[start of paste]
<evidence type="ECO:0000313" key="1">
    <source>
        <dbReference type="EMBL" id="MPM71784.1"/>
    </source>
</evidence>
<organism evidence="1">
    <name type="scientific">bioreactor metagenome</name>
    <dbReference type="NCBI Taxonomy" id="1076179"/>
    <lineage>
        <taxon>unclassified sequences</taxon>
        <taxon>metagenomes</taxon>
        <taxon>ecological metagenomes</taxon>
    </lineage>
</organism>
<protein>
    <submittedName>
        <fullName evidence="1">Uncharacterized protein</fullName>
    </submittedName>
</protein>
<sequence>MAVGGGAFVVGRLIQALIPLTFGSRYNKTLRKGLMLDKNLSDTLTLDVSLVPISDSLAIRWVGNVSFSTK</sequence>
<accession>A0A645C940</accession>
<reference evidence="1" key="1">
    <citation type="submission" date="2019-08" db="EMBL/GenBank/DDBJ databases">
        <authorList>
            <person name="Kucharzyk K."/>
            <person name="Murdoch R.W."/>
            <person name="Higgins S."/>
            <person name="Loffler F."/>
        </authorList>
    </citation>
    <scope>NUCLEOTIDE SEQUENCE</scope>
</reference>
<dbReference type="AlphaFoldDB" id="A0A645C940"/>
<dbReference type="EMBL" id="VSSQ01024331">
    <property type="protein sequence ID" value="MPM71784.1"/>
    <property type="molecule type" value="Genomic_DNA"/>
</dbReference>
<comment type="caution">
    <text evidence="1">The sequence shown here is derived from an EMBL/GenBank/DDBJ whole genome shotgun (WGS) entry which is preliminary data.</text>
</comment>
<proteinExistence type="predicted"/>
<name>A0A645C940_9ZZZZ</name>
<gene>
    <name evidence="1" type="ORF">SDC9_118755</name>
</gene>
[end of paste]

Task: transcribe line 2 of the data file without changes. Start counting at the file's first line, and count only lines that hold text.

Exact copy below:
    <source>